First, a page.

Weighing The Right To Own An Embryo By Mike Mc Kee

1302 words - 5 pages

Writing to a Legal Audience

Mike McKee’s article, "Weighing the Right to Own an Embryo," made the front page of the Recorder, a daily legal newspaper published in San Francisco reporting on legal advice and interests of attorneys and legal practitioners. How did he make his article such a success? What made it front page worthy in the eyes of this legal audience? McKee’s article, "Weighing the Right to Own an Embryo," appeals to a legal audience by presenting an unbiased framework and evidence.

One way McKee achieves this success is by framing his article as a set of either-or propositions. He presents three main issues: "To Birth or Not to Birth," "Contract v. Intent," and "judicial versus legislative authority." As to the liking of most in a legal field, his article is very neatly and precisely organized. McKee attempts to present each proposition in a very unbiased view with quality evidence, allowing the reader to form his/her own opinions.

The first proposition, "To Birth or Not to Birth," presents the debate over who has the right to determine the fate of an embryo. New York legislators aimed at doing just that by introducing a bill requiring "advanced written directives from couples about how to dispose of their frozen eggs or embryos in the event of divorce, death or other unforeseen factors" (McKee 547). The purpose of this bill would be to provide written guidelines to aid in deciphering what should happen to the embryo in the occurrence of an "unforeseen" event. McKee acknowledges that there is currently a lack of judicial guidance in this area.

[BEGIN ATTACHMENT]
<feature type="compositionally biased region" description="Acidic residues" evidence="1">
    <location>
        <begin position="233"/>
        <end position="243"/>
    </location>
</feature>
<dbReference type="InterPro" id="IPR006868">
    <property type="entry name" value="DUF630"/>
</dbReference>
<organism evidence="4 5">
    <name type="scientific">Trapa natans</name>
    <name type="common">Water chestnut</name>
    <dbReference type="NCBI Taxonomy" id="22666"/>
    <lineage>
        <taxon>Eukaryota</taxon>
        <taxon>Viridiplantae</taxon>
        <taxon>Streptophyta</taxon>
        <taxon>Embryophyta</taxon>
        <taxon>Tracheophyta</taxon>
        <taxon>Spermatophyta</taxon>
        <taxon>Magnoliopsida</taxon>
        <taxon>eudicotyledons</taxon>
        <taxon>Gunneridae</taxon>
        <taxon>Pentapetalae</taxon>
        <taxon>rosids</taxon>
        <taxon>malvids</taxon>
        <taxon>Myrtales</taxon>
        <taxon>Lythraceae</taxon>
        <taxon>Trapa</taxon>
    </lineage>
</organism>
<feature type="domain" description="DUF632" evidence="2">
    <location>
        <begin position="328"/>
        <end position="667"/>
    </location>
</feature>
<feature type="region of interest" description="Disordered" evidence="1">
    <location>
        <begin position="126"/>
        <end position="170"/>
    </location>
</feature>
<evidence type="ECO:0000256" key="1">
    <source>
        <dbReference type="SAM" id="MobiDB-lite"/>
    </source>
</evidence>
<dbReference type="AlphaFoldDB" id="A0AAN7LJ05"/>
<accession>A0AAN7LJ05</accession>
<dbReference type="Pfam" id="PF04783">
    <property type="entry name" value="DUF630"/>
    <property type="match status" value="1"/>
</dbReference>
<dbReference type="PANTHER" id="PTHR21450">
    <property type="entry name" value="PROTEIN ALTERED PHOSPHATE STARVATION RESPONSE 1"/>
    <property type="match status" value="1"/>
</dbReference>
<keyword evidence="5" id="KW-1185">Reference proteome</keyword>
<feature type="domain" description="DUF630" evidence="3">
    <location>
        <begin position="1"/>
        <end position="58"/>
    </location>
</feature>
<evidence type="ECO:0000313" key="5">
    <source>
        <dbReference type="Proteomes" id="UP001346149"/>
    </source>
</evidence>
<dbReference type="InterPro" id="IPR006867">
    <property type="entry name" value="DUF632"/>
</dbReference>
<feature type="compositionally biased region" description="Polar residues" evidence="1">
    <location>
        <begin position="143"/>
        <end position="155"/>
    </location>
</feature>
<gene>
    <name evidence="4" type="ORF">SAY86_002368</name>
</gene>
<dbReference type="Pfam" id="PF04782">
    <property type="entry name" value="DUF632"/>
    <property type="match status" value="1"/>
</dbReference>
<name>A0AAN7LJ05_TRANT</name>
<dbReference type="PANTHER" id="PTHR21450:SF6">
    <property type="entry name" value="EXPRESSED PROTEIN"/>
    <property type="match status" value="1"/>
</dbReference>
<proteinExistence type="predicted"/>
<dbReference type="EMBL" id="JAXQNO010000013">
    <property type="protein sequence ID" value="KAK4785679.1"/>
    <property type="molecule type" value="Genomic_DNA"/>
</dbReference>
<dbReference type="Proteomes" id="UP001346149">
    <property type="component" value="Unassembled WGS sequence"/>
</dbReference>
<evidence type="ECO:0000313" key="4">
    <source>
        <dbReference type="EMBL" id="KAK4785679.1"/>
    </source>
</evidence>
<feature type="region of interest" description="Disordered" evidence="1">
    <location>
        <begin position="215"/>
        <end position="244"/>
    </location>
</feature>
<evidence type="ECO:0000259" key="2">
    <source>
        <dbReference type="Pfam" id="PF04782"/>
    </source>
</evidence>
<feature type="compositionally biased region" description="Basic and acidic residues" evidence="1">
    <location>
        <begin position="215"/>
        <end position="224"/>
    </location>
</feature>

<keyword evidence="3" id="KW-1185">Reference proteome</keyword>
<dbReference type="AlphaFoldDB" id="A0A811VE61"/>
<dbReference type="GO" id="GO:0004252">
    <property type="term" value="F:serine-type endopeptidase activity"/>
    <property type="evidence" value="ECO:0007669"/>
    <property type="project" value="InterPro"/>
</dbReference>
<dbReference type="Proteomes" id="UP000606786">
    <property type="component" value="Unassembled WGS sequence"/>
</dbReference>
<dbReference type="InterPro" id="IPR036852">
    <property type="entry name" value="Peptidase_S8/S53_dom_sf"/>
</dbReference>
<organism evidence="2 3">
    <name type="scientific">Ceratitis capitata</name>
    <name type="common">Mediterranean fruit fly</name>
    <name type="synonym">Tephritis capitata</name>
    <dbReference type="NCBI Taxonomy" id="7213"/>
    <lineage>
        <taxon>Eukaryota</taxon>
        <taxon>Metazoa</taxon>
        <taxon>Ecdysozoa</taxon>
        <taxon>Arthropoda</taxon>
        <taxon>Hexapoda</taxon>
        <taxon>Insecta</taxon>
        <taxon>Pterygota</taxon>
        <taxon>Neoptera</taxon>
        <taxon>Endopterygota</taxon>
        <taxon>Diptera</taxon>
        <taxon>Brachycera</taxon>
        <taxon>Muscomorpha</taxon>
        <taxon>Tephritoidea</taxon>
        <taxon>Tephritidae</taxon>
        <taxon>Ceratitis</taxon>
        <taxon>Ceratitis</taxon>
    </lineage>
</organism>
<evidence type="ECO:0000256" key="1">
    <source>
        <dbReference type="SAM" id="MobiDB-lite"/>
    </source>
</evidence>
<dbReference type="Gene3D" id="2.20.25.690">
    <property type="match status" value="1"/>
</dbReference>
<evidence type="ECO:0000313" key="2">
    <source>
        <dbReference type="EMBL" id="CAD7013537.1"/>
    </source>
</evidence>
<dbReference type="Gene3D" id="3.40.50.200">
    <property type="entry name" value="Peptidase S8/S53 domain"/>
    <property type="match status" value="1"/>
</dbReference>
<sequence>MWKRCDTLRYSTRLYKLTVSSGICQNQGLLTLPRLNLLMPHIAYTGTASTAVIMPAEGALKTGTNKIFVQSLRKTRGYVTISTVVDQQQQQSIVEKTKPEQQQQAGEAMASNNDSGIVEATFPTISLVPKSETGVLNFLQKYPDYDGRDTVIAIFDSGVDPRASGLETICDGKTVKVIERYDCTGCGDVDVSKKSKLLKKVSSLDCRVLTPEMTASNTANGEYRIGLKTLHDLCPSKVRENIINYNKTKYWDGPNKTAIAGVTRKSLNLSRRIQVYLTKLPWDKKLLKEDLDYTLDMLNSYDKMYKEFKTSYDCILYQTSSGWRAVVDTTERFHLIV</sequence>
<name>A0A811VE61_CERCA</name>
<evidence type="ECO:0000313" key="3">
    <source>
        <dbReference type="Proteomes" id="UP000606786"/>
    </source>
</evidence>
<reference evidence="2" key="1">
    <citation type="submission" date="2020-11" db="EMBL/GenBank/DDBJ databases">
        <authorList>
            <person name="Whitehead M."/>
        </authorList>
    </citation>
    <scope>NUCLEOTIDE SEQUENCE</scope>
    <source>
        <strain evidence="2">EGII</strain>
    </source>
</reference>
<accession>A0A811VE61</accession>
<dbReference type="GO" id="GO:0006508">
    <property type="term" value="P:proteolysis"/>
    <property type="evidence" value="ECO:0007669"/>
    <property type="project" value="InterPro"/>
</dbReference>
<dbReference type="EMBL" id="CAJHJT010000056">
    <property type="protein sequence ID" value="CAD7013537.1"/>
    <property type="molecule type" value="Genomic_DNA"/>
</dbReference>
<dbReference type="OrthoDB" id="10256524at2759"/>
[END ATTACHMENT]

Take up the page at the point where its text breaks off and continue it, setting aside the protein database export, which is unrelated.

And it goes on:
The second proposition McKee offers is "Contract v. Intent;" here he discusses the question of which is a better way of regulating rights. Joseph Gitlin, co-chairman of the American Bar Association’s genetics and reproductive technologies committee, claims, fertilization clinics should be prevented from doing their work "unless they have a contract between the parties saying what the intentions of the people are" (548). But Encino solo Shear, filing a brief for the Association of Certified Family Law Specialists in a California surrogacy case, believes that "when you have private contract law, it’s protecting only the rights of the adults and not the prospective child. Society can’t tolerate this core area of law to be governed by contract" (548). She claims "intent is a better barometer," while Gitlin points out the question of "why should you have to try to divide what the intent was later in court?" (548). There is no evidence supporting which method is more efficient, but with the facts given it seems presumably the courts rule according to intent.

A third proposition presented by McKee is the controversy over who should have ruling authority, the judicial or legislative courts. "Case-by-case handling" is not ideal, with the ever complex artificial reproduction technology progress. Justice Sills says, "Legislation would help....The challenge for the...

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